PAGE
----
Snake Eyes: G.I. Joe Origins stars Henry Golding as Snake Eyes, a tenacious loner who is welcomed into an ancient Japanese clan called the Arashikage after saving the life of their heir apparent. Upon arrival in Japan, the Arashikage teach Snake Eyes the ways of the ninja warrior while also providing something he’s been longing for: a home. But, when secrets from his past are revealed, Snake Eyes’ honor and allegiance will be tested – even if that means losing the trust of those closest to him. Based on the iconic G.I. Joe character, Snake Eyes: G.I. Joe Origins also stars Andrew Koji as Storm Shadow, Úrsula Corberó as Baroness, Samara Weaving as Scarlett, Haruka Abe as Akiko, Tahehiro Hira as Kenta and Iko Uwais as Hard Master.
To forgive or to not to forgive, that is the question. You can forgive without forgetting or you can carry an anger with you that may erode every aspect of your life. Forgiving is not something that comes incredibly easy, but the alternative can control your every waking moment. When something truly vile happens to you or a loved one, it’s terribly hard to forgive. But to allow a person or persons that you have a disdain for to permanently live in your subconscious, that’s just bad for your mental health. Let the transgressions like a scar be a reminder of what was, but then you have to move on. I haven’t mastered this just yet, but it gets easier every day.
“We all make mistakes. It’s what we do next that really matters.”
If you ever wondered what made your favorite gun-toting ninja tick, look no further than Robert Schwentke’s Snake Eyes. However, this isn’t your typical hero journey, in fact, there’s almost nothing heroic about this origin story. While there are plenty of philosophical moments and quotes to live by, our protagonist is not someone you’d want to be like nor is he actually likable. Now, the film is action-packed, vibrant, and well fight choreographed, but I found the hero storyline to be lacking. There is a part of me that enjoyed that our hero has some edge to him and a past that leads to retribution. Nevertheless, the ends don’t justify the means and instead of being villainized, he gets rewarded for whatever reason. The most intriguing part of the film is Tommy and the Arashikage family drama and traditions. The martial arts culture of honor, heart, and respect coupled with sword fighting is always a joy to watch.
The film is visually pleasing and the high-intensity score helps to keep you locked in, but sadly Snake Eyes’ journey is less than honorable. Perhaps if the character was written a bit more charismatic, he would’ve been more enjoyable. Instead, he has a wooden smugness that is offputting. The character transformation would’ve been fantastic if it wasn’t him putting out a fire that he started. I’m not saying that any of this makes this a terrible film but Snake Eyes is not someone I was rooting for. The Storm Shadow origin is the most entertaining to see unfold. Not to mention, the way that Snake Eyes and Storm Shadow left things is the only reason I’d want a sequel.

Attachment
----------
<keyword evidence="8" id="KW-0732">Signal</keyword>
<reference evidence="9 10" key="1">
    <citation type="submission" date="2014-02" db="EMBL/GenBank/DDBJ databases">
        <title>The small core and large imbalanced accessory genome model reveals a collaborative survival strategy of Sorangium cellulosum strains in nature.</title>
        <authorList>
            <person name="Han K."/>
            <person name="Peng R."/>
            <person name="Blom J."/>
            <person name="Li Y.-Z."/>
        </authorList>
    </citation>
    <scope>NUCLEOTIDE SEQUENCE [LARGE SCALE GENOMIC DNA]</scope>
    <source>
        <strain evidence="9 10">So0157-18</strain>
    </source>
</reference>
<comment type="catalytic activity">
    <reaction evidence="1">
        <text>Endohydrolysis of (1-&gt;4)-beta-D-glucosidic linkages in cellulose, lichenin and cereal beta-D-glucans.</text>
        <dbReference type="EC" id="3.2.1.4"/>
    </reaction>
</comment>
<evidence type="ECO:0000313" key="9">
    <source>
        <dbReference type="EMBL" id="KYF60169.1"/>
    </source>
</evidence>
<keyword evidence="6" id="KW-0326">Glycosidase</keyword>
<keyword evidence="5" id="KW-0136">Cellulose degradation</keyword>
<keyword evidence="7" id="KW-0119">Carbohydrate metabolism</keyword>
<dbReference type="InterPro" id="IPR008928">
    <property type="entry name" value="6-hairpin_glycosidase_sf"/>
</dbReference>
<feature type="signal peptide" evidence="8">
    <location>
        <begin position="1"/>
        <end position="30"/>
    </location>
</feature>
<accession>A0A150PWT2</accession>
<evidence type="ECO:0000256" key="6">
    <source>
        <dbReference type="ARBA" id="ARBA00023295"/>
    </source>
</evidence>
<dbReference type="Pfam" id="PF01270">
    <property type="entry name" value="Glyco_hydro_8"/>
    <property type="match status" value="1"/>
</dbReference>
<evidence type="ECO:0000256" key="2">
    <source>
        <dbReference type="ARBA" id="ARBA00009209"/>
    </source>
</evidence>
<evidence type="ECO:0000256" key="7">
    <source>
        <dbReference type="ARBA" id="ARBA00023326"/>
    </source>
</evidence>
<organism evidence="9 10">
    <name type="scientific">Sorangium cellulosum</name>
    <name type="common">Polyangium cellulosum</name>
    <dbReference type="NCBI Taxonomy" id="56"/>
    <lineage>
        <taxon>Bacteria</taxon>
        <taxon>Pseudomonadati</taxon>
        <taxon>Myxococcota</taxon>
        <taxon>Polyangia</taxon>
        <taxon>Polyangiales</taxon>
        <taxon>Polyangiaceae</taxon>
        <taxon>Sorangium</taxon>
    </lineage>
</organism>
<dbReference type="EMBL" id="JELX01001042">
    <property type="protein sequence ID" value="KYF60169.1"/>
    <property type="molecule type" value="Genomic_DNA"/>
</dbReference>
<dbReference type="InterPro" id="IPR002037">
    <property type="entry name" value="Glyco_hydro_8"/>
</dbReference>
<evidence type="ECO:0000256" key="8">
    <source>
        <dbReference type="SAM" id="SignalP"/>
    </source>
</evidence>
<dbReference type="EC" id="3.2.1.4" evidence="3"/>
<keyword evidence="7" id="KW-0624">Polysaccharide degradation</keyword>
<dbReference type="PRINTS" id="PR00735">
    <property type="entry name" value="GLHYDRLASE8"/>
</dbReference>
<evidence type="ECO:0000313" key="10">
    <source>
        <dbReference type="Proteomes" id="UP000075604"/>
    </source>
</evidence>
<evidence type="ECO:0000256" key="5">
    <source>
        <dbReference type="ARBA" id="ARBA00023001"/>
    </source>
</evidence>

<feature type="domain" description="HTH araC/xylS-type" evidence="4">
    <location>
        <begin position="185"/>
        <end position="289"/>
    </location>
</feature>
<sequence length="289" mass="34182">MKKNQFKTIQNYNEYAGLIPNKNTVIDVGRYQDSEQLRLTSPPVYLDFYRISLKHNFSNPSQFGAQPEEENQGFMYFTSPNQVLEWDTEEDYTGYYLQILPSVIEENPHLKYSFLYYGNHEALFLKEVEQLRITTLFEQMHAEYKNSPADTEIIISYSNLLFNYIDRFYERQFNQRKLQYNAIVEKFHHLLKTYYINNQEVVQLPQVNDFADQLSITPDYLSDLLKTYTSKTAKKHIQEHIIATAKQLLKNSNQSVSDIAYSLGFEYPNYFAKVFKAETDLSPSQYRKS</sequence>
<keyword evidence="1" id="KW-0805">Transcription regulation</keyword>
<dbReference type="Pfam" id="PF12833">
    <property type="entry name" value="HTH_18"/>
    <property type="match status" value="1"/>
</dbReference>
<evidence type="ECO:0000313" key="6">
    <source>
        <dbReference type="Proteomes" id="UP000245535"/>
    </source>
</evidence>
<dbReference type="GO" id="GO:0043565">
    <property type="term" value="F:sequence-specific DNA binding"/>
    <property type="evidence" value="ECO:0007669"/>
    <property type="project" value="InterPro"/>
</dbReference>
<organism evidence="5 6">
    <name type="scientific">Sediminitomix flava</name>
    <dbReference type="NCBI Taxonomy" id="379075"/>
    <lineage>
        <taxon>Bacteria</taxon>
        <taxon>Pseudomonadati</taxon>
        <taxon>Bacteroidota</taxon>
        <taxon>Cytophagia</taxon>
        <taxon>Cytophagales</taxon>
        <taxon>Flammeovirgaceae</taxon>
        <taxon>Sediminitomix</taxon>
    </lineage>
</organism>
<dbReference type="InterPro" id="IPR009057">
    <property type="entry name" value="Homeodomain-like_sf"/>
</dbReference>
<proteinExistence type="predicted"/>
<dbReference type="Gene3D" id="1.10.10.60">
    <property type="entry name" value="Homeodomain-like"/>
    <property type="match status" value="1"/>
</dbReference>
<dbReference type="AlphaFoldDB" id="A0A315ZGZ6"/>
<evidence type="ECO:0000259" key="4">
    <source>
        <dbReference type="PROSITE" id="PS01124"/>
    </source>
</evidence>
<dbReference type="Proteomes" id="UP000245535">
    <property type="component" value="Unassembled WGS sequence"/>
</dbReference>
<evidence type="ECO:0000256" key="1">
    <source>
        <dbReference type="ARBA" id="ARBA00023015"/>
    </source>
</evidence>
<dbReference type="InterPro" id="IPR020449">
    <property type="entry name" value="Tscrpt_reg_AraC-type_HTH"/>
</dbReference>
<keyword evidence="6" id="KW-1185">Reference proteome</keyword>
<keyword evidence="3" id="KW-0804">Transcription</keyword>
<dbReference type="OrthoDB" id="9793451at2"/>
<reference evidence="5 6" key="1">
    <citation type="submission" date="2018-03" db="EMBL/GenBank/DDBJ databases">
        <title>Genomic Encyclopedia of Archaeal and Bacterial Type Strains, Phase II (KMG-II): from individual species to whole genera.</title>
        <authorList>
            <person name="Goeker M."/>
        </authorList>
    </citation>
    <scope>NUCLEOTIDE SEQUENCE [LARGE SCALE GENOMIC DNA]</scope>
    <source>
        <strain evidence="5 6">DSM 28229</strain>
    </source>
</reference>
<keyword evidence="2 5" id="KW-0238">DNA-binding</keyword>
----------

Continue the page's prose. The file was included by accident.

Also, the way that Cobra and the Joe’s are subtly introduced was intriguing enough for me to want to see more as well. There is plenty to enjoy about the film but I foresee whatever comes next in the franchise will greatly surpass this one. Its rewatchiblity is medium. Oh, and there is a mid-credits scene.
Pacing & Pop
The pacing of the film is very fast in the first act, perhaps a tad too fast. Things unfold rather quickly and while we get some context after the fact, it doesn’t quite suffice. In the second act, the pace is a bit more tempered but that then leads to a somewhat rushed third act. What popped for me had to be the fight choreography. It is very fast, flashy, and loaded with swords.
Characters & Chemistry
With a cast full of great talent, its standouts are Andrew Koji and Haruka Abe. As Tommy, Koji commanded the screen with his smoothness and an attitude that let you know that he is in charge and you could be cut down at any moment. Haruka Abe as Akiko is loyal, confident, highly-skilled, and brought the best out of Henry Golding’s Snake Eyes. She brought compassion and understanding to the forefront. I wish we could’ve seen more from Scarlett (Samara Weaving) and Baroness (Úrsula Corberó), but what we got from the two was great and I hope we see them again. Weirdly enough, both of them gave of Black Widow vibes. We all know Henry Golding to be a great actor but this wasn’t his best outing. But perhaps when we see him in full hero mode in a sequel, he’ll dazzle as he normally does.
Snake Eyes: G.I. Joe Origins is currently in theaters as of July 23, 2021. Stay safe and enjoy.
Director: Robert Schwentke
Writers: Evan Spiliotopoulos, Joe Shrapnel, Anna Waterhouse
Producers: Lorenzo di Bonaventura, Brian Goldner
Executive Producers: Jeff Waxman, Erik Howsam, David Ellison, Dana Goldberg, Don Granger
Runtime: 2h 1m
Rating: 2.5 out of 5
Senior Critic. Observing the human race since 1988.